I love attending wine pairing events. For people who love food as much as I do, its really the best way to have delicious food with really good wine at a reasonable cost. Others may balk at the price tag, but when you think about it, you get to taste wine that usually cost thousands of pesos per bottle perfectly paired with excellently-prepared dishes. So, in my opinion, its actually a steal.

Wine lovers always look forward to Sommelier Selection's France Wine and Food Festival 2009, which usually comes around near the end of the year. Its a chance for Sommelier big boss Jerome Philippon to showcase his wines and at the same time do pairings with dishes prepared by the restaurants he supplies to. Its always fun for me to check out the menus on their web site and see which event I would like to attend. This year, there was double the number of restaurants that participated, giving more variety to the followers of these events.

For those who regularly drop by my blog, you know that I love eating at Marc Aubry's Je Suis Gourmand. The bistro fare is delicious and authentic, the servings big enough to satisfy even the biggest of appetites. After every dinner there, I leave completely stuffed and happy.

I make a reservation for me, Matt, my parents and our Ninong Mac. Since Ninong Mac's wife cannot make it, home-alone Cookie Goddess was happy to join us. We were lucky to have gotten the last table available for the evening, as the resto was already fully-booked two weeks before the event. As we settled in, we were approached by Socky, a fellow blogger and food lover, who was dining at a table near us with a friend. It was so nice to finally meet her, since we are both regular attendees of Jerome's events and have never had the chance to bump into each other. Until this one.

The theme for the wines at this years festival was organic, showcasing Jerome's personal picks of wines that were farmed and produced in this manner. Organic farming, as defined in wikipedia, is "the form of agriculture that relies on crop rotation, green manure, compost, biological pest control... to maintain soil productivity and control pests, excluding or strictly limiting the use of synthetic fertilizers and synthetic pesticides. As we later discovered through Jerome's guy, Victor, there are three levels of "organic" wines- natural, organic and bio-dynamic.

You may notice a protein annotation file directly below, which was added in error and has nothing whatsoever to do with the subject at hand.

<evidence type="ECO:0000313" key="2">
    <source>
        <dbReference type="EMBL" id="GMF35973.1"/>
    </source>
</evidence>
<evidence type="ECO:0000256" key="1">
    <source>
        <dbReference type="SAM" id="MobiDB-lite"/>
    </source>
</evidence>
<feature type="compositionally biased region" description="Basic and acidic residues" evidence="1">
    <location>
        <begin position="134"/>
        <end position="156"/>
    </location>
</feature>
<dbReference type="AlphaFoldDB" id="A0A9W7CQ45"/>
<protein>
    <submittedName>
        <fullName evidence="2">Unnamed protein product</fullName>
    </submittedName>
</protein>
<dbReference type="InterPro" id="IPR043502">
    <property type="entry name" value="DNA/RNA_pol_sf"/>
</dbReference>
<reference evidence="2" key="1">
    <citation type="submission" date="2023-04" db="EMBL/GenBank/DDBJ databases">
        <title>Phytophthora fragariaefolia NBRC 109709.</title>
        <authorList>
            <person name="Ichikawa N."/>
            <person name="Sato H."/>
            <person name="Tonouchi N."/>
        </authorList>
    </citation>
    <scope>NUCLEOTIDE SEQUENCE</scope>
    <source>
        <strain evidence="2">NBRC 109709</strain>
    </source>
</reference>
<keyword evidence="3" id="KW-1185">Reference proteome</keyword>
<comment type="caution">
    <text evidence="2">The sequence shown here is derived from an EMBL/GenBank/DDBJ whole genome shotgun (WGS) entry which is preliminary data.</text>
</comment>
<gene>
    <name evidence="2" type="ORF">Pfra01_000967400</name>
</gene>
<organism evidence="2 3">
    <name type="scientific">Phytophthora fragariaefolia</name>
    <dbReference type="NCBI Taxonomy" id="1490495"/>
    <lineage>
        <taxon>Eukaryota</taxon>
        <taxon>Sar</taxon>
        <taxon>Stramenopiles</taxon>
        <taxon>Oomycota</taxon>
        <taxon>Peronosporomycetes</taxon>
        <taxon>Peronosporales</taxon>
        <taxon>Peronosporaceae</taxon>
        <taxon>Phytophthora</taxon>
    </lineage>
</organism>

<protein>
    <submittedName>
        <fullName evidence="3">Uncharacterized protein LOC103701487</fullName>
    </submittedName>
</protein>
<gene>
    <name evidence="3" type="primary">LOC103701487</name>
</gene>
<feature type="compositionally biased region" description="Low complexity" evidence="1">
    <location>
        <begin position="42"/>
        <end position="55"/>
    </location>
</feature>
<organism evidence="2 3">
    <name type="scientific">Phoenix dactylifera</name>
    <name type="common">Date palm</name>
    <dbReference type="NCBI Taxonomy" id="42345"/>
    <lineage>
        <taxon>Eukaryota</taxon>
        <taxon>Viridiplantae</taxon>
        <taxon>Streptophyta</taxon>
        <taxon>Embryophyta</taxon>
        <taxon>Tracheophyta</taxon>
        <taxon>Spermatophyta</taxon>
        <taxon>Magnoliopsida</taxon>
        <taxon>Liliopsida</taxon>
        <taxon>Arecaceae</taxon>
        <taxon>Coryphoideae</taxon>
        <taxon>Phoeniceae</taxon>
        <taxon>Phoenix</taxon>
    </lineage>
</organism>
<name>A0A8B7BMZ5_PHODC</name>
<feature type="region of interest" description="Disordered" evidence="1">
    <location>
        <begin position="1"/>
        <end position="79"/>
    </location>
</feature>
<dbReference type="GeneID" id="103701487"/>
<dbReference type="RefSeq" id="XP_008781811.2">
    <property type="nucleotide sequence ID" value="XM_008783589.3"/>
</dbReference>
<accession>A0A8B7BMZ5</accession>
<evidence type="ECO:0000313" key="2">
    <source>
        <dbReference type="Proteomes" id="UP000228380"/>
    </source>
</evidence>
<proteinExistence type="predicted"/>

A wine is called "natural" when it is produced "organically" but has not been certified. "Organic", obviously, are those wines that have been produced through organic methods. Taking organic a bit further, "bio-dynamic" wines not only follow organic methods of farming, but also delve into the "spiritual" aspect of the vines as living organisms and integrate the lunar cycle into planting and harvesting. Its a bit more complicated than that, but that's basically it in a nutshell.

To start the evening, we were poured two kinds of easy-drinking wines: 2006 Bourgogne Aligote Domaine dela Saraziniere Clos des Bruyeres and a 2007 Cotes Marmandais Domaine Elian Da Ros (merlot, cabernet franc, abouriou).

Our first course was a Chilled Poached Salmon Couquille with Fine Macedione Salad and Raifort Mayonnaise , paired with a light a spritely rose from Provence, a 2007 Chateau de Roquefort Corail, which is a grenache and syrah blend. Less acidic than the Spanish roses that I'm used to, this wine had a bit more complexity and fruit but still is still a "fun" wine. I'd bring tons of this to the beach if only it was a bit cheaper.

My favorite dish of the night came next, which was the Veal and Chanterelles Ravioli with Watercress Sabayon. The filling of the ravioli was wonderfully meaty and aromatic, almost like a finer garlic sausage. It was delicious and tasty and left me wanting more. This dish was matched with a 2007 Crozes Hermitage from Domaine du Colombier, made from the marsanne grape. I was expecting a bit more weight with this wine, a bit more earthiness, but it fell a bit short, in my opinion. It was still an ok wine, but I would not pair it with the ravioli.